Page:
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Agile Fundamentals


Duration: Classroom - 2 Days
Why Take This Course:

This two days comprehensive course builds your knowledge and skills in the agile approach to defining and analyzing requirements. You will learn about the role of the business analyst on agile projects, and how to write user stories, which are the most common method of representing requirements in agile methods.  You will learn techniques for building and managing a Product Backlog of user stories, and techniques for prioritizing requirements for releases and iterations.

You will learn the conditions of success for agile methods, how to scale the agile approach for large teams, and how to adapt your current business analysis methods to become more agile.

The agile method Scrum will be used as a reference method during the course, but the techniques described also apply to other agile methods.

You will apply what you learn in a series of hands-on activities using a realistic case study that takes you through the agile requirements process, with example solutions.

This course can also be taught on-site for a project team. The team’s project can be used as the basis for the course activities, resulting in the creation of key artifacts, such as the Product Backlog, the selection and prioritization of themes and stories for releases and iterations, and release and iteration plans.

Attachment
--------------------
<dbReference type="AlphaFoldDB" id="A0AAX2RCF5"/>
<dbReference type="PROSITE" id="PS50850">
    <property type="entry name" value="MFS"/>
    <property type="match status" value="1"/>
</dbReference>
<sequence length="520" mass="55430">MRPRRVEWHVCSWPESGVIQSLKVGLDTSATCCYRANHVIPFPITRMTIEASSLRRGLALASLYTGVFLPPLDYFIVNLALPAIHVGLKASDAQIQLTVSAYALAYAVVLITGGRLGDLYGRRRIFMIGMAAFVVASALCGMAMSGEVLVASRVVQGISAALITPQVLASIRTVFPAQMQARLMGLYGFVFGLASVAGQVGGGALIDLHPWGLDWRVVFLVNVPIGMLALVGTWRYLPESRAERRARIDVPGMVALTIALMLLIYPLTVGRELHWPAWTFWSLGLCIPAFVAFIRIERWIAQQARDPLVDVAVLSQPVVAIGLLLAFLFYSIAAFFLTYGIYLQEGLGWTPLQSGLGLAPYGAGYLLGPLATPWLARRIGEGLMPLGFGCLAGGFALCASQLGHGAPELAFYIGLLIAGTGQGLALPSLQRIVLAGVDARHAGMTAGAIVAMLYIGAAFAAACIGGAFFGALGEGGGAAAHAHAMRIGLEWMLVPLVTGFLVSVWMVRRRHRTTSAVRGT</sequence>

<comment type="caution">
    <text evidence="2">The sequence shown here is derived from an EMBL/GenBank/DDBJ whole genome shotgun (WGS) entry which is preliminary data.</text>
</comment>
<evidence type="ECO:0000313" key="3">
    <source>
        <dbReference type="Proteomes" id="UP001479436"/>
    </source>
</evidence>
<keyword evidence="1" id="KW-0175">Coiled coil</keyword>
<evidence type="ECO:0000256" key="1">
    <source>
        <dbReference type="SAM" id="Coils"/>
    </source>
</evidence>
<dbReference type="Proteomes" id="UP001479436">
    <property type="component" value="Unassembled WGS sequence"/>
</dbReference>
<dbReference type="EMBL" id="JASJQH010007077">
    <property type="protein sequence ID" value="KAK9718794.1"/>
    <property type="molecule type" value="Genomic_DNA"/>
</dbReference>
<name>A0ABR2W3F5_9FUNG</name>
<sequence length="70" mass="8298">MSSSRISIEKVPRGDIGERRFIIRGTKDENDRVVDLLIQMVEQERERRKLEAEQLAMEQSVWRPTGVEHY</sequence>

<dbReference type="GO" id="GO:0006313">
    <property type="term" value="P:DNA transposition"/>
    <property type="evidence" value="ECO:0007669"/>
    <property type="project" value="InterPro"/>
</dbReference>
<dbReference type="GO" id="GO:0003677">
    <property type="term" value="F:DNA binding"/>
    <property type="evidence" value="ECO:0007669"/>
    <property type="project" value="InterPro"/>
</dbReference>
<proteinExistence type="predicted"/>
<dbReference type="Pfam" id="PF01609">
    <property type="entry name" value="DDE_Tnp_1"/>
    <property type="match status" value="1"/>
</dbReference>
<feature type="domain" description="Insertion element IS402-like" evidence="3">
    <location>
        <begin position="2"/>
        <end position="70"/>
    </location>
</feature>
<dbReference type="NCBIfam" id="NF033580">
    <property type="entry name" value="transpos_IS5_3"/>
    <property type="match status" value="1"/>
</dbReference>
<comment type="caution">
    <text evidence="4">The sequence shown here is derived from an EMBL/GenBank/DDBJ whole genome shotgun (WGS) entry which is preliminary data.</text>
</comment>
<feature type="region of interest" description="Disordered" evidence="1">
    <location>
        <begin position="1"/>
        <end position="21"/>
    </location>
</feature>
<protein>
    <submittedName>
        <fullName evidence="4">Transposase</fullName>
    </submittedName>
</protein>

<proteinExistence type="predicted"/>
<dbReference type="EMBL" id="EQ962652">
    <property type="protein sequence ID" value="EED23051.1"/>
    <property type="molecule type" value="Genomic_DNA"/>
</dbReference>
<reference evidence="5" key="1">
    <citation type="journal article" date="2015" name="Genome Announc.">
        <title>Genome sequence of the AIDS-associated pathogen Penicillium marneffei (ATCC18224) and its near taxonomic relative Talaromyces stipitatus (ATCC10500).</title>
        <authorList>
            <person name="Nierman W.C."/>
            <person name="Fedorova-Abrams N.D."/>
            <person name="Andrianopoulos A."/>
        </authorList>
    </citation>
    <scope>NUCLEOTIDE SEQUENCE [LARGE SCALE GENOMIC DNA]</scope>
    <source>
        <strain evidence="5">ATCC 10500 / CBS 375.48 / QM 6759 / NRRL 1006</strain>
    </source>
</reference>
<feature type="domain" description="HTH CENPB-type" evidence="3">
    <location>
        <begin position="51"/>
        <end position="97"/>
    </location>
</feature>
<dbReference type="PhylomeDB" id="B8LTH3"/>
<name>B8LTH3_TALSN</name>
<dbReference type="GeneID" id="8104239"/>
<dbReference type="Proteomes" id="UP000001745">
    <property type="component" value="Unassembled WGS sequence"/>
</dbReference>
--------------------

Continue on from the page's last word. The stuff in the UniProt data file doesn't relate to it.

Learn How To:

The course will help you practically learn on the following areas:

  • Describe the agile values and principles
  • Explain agile roles and responsibilities
  • Describe agile business analysis activities
  • Develop user stories and acceptance tests
  • Define nonfunctional requirements and business rules using an agile approach
  • Use user story mapping to identify key functionality for a release
  • Describe and apply release theme and user story prioritization techniques
  • Estimate user story size using story points and planning poker
  • Create release and iteration plans based on user stories
  • Describe techniques for negotiating changes to user stories during an iteration
  • Describe the conditions of success for implementing agile
  • Describe ways to adapt the agile requirements approach
  • Describe approaches for scaling agile for large teams
  • Conduct an agile retrospective


  • Agile Basics
  • Agile and lean values and principles
  • Contrasting agile and waterfall methods
  • Agile roles and responsibilities
  • The agile business analyst
  • The agile project manager
  • The agile team environment
  • Defining to delivering: agile requirements and planning processes
  • Iteration Zero activities
  • Defining the vision
  • Activity: Define the vision

Defining Agile Requirements

  • Identifying user roles
  • Creating personas
  • Activity: Identify user roles and create a persona
  • Creating the Product Backlog
    • User story components: The 3 C’s
    • Guidelines for writing user stories
    • Story writing workshops
    • Creating low-fidelity prototypes to elicit user stories
    • Activity: Story writing workshop
    • Deriving user stories from epics
    • Identifying story “smells” to avoid
  • Defining nonfunctional requirements and business rules
  • Activity: Define nonfunctional requirements and business rules using an agile approach
  • Business analysis activities
  • Characteristics of an effective customer representative
  • Using user proxies
  • Agile modeling
  • Creating requirements runway during iterations
  • Just-in-time requirements elaboration
  • Agile use cases
  • Activity: Write an agile use case